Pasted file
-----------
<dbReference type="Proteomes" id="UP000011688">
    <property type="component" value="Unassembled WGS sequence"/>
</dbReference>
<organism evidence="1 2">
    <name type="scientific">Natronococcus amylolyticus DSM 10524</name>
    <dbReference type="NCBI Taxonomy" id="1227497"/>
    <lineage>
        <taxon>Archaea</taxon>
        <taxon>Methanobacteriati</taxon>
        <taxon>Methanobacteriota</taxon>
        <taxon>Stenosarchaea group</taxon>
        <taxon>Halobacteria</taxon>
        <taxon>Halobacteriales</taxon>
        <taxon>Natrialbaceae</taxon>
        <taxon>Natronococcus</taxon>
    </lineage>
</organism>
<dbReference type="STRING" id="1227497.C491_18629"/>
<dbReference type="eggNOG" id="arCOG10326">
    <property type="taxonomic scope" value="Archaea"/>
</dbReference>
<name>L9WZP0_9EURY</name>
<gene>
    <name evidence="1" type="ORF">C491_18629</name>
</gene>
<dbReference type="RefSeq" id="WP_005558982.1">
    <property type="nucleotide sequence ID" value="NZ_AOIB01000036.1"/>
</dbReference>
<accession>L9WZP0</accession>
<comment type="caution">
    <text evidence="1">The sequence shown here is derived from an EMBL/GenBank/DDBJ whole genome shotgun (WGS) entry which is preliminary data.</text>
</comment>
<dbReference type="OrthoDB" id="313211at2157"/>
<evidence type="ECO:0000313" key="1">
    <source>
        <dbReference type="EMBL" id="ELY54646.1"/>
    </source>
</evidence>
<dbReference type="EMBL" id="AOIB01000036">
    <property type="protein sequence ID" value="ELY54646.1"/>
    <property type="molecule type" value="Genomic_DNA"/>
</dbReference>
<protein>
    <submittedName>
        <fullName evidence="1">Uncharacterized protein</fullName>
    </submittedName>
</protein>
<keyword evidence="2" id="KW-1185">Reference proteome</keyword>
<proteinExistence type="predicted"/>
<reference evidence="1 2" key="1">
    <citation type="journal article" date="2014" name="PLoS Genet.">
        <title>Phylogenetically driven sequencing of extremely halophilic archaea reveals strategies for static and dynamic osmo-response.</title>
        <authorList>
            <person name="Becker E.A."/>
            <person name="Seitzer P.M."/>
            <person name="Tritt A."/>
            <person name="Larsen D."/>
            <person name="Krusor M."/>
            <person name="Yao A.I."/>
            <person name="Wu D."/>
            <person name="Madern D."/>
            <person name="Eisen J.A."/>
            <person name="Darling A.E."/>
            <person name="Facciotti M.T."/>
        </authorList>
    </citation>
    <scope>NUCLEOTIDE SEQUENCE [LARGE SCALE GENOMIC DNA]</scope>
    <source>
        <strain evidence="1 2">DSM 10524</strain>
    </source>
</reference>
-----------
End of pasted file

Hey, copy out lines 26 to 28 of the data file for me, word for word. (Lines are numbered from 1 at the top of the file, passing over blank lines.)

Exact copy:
<dbReference type="RefSeq" id="WP_005558982.1">
    <property type="nucleotide sequence ID" value="NZ_AOIB01000036.1"/>
</dbReference>